By allowing ads to appear on this site, you support the local businesses who, in turn, support great journalism.
Thousands sign petitions to free 'Making a Murderer' subject but will they make a difference?
A 10-part Netflix documentary series led to the creation of multiple petitions to free its subject. Here's what's behind them and whether they can do anything. - photo by Payton Davis
The story of Wisconsin inmate Steven Avery opened viewers' eyes to the alleged injustice involved in his court case. Now, fans of the Netflix docuseries "Making a Murderer" are asking government leaders to open their eyes with petitions related to freeing Avery.

And as of Tuesday, more than 200,000 people had signed on.

Kelly Lawler detailed for USA Today the two petitions one on and another on Both ask for Avery's pardon, with the White House one requesting the same for his co-defendant and nephew Brendan Dassey.

"Steven Avery should be exonerated at once by presidential pardon, and the Manitowoc County officials complicit in his two false imprisonments should be held accountable to the highest extent of the U.S. criminal and civil justice systems," CNN quoted the petition as stating.

Calls for justice began after "Making a Murderer" hit Netflix in mid-December, according to USA Today.

Avery's complex story hasn't only pulled audiences in but also made them want to do something, the report noted.

"'Making a Murderer' ... tells the story of Steven Avery, a man who served 18 years for a crime he didn't commit, was exonerated, and then was accused and convicted of murder," USA Today indicated. "Avery is currently serving a life sentence for the 2005 murder of Teresa Hallbach, but after watching the Netflix series, many viewers are a little more than outraged about that fact, arguing that it appears Avery may have been wrongfully convicted again. And they're not being quiet about it."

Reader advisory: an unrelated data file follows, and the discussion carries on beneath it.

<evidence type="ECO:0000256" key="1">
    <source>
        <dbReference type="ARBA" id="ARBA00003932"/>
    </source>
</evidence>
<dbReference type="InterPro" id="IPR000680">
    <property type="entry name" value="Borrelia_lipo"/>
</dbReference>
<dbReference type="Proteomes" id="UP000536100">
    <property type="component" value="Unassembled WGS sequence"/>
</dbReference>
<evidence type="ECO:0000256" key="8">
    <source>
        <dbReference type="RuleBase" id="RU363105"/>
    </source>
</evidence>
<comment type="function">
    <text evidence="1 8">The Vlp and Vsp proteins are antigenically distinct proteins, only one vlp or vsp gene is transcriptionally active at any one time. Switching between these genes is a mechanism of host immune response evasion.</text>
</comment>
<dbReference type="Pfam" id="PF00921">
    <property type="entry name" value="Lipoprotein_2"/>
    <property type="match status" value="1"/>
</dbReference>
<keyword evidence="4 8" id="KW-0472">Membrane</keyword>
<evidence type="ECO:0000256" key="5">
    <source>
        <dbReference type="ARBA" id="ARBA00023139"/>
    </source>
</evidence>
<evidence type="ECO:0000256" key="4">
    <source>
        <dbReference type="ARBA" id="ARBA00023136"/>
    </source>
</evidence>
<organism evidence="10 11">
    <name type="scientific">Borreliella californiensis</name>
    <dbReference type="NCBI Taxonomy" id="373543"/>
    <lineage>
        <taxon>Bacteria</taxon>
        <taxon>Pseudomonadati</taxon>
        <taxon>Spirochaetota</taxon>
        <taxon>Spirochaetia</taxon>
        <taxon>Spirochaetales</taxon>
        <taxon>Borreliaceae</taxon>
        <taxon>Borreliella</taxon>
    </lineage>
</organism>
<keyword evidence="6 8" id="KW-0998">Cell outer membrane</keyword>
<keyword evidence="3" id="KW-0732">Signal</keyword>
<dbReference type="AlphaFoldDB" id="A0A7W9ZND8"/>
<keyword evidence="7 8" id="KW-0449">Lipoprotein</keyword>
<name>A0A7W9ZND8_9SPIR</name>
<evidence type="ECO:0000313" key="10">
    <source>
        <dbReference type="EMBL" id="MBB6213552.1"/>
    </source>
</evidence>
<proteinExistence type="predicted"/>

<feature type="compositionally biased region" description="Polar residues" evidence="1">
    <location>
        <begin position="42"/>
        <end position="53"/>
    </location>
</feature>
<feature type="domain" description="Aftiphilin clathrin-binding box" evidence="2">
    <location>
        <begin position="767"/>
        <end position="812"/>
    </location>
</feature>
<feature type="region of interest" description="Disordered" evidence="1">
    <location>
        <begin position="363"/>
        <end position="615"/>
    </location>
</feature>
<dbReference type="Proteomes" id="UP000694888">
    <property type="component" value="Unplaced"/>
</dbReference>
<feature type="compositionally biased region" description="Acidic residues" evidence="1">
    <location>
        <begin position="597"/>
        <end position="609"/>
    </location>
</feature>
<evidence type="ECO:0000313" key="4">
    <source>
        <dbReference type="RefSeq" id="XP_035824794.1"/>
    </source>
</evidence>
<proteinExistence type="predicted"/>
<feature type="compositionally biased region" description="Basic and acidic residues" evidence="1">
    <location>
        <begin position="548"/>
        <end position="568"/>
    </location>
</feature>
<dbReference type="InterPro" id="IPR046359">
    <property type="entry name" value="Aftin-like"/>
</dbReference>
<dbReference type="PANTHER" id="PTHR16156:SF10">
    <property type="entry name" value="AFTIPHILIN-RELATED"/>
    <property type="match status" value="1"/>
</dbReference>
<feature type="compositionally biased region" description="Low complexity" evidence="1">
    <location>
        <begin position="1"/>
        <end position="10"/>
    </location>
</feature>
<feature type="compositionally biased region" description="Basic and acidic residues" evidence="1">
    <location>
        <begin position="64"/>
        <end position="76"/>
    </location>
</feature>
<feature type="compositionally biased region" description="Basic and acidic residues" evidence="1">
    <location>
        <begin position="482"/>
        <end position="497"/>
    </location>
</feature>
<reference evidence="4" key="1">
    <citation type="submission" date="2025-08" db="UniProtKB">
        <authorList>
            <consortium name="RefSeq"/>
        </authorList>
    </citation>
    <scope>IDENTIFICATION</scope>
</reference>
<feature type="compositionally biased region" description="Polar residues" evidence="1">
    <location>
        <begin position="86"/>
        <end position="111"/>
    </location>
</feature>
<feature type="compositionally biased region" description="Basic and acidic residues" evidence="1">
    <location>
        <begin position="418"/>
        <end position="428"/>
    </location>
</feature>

Scott Stump wrote for the "Today" website that critics have called the series "one-sided." The prosecutor in Avery's case claims the documentary's makers left out evidence, saying accusations Avery was framed are "irresponsible and inconsistent with a consideration of all the evidence presented."

However, "Making a Murderer" creators Laura Ricciardi and Moira Demos spoke with "Today" on other revelations the Netflix favorite have prompted about a decade later.

They also mentioned potential steps to bring justice the petitions call for.

"(The juror) told us that they believe Steven Avery was not proven guilty,'' Ricciardi told "Today." "They believe Steven was framed by law enforcement and that he deserves a new trial, and if he receives a new trial, in their opinion it should take place far away from Wisconsin."

So can the petitions achieve what signees hope to show injustice has made Avery a murderer?

ABC News noted a hitch in that plan: Avery was convicted on the state level, and the president can only pardon federal offenses.

"Making a Murderer" viewers should consider another route, Leon Neyfakh wrote for Slate.

"Fans of 'Making a Murderer' who believe Avery deserves clemency should consider signing this petition addressed to Wisconsin Gov. Scott Walker, which has so far been signed by just 1,033 people," according to Slate. "That said, the effort is not likely to be productive."

That's because in regards to granting pardons, Walker's said he "won't do it," Slate reported.
Sign up for our E-Newsletters